I'm starting to notice a theme in my experience here on YouTube. I occasionally get caught up in trading insults with people, honing my sarcastic wit in some weird replay of my childhood, in which I spent a lot of time feeling utterly humiliated. I tell myself that it's ok for me to give these people a hard time, because (1) they need a good slap in the face and (2) I don't let the verbal sparring take over the whole conversation, that is, I do stick to the point in addition to being provocative.
Then, for reasons I don't understand, I find myself taking a step back and asking what really matters. What's really important. There's not any benefit to the world in me becoming such an expert at insulting people in order to defend myself against leftover childhood issues. I took a step back last night, again, for no reason I understand, and changed my tone in a conversation from adversarial, trying to show this guy what an idiot he is and what a rag doll his god is, to persuasive, actually trying to reach him. I suggest that we all occasionally take a step back and think about what's really important.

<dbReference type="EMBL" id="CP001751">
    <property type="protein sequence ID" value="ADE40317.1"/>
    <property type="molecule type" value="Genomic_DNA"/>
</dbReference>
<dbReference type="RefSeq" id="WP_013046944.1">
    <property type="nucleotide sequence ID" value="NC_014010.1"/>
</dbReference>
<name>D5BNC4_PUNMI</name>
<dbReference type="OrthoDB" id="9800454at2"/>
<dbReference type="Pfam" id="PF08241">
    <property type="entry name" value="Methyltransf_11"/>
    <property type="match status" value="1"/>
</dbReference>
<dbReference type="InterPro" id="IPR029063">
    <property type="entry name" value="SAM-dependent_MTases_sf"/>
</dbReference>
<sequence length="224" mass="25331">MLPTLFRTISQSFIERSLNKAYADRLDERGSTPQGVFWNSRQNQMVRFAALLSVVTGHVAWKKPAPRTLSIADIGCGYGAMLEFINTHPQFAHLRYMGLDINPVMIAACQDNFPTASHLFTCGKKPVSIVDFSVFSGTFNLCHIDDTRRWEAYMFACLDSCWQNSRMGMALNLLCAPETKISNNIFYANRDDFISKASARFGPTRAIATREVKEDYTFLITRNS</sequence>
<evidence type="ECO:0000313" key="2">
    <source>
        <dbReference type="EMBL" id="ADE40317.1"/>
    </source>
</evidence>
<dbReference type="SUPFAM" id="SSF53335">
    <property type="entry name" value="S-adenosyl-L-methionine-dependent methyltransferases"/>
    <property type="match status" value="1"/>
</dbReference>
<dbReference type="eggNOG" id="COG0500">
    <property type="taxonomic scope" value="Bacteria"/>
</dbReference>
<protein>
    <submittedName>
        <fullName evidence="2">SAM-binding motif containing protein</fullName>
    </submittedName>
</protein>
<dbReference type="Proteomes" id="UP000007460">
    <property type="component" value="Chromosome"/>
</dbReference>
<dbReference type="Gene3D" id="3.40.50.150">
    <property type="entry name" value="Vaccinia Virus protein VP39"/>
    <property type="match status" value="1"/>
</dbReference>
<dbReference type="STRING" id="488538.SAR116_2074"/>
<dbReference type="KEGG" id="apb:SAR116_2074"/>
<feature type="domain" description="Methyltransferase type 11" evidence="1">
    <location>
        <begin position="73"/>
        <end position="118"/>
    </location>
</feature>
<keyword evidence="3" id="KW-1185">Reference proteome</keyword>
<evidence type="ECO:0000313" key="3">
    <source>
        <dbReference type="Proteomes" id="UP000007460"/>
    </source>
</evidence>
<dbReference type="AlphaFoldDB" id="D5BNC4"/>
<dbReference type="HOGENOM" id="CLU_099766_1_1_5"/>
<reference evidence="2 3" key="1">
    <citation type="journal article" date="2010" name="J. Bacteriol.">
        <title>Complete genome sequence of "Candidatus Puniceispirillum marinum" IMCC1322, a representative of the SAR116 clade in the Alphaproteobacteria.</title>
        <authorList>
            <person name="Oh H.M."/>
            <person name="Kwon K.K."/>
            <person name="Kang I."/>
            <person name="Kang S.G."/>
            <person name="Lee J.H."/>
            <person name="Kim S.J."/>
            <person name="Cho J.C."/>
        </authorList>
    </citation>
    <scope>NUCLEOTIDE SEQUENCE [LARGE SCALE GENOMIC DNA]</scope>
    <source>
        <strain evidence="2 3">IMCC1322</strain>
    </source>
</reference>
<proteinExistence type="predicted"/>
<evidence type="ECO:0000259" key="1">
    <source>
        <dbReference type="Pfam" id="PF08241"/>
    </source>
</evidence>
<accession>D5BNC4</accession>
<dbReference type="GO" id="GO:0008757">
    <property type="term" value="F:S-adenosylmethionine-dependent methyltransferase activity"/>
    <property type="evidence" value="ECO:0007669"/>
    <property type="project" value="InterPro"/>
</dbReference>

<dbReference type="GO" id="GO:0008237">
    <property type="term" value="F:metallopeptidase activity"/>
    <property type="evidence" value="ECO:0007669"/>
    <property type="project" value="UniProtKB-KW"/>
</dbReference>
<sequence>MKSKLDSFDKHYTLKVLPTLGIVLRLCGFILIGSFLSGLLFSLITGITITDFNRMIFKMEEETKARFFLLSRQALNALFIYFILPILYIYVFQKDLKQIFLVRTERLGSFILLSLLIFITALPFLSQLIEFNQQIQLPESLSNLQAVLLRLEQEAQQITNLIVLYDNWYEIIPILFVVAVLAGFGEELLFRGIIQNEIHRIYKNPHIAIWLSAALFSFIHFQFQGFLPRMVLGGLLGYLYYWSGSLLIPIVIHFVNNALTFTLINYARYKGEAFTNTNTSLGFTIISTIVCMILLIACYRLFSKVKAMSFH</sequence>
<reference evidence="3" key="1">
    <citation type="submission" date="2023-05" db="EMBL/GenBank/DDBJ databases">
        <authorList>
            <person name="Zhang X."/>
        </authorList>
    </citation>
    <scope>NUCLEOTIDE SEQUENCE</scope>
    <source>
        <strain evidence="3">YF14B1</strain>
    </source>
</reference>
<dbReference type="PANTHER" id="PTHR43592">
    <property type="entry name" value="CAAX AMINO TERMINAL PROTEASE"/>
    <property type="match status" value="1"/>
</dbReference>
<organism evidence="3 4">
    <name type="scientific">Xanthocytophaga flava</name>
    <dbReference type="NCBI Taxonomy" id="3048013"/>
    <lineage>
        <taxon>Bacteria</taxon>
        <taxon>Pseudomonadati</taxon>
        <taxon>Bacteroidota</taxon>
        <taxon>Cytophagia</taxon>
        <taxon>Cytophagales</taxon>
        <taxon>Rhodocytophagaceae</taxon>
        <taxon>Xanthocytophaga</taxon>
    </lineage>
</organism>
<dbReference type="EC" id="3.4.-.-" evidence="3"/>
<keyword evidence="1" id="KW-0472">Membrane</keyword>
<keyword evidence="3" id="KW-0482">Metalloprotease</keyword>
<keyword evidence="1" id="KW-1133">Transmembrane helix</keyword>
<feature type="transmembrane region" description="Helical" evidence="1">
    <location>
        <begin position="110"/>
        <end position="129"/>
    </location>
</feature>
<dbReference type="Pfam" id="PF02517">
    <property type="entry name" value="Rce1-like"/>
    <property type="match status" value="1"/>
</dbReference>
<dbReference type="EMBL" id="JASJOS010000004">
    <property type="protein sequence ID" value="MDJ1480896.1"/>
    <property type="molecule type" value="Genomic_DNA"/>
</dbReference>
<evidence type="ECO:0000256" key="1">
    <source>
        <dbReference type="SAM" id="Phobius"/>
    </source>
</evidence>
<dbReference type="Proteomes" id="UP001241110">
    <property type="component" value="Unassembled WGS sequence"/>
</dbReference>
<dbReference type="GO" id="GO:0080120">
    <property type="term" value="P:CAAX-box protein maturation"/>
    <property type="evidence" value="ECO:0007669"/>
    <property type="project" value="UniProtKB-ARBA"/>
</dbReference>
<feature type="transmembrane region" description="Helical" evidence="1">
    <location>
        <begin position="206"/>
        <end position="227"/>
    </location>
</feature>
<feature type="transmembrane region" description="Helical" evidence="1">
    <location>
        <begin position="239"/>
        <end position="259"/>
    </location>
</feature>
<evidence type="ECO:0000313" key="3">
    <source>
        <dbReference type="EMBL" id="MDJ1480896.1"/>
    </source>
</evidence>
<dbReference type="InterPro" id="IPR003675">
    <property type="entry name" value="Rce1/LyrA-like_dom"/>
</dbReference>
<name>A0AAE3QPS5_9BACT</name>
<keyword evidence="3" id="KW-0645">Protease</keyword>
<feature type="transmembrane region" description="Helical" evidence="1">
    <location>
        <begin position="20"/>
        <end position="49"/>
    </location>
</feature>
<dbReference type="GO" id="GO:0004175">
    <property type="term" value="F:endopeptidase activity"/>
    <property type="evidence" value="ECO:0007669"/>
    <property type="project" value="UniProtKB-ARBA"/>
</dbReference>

It seems to me that we can reach some of these people. Certainly not those who are making money, such as Dembski, Craig, Comfort, and their ilk. However, there must be many superstitionists who could break free if we could just reach them. So I'll finally get to my point: we should put our heads together and try to find the best possible ways to reach those who are trapped against their will. Those like me, who are trapped by fear, and others who are trapped by other factors that I can't imagine To that end, I invite your stories of atheist outreach. Have you ever really reached someone? Have you ever come close? If so, send me a PM and tell me some of the details. If I can find any trends, I'll let you all know. Maybe we can come up with something.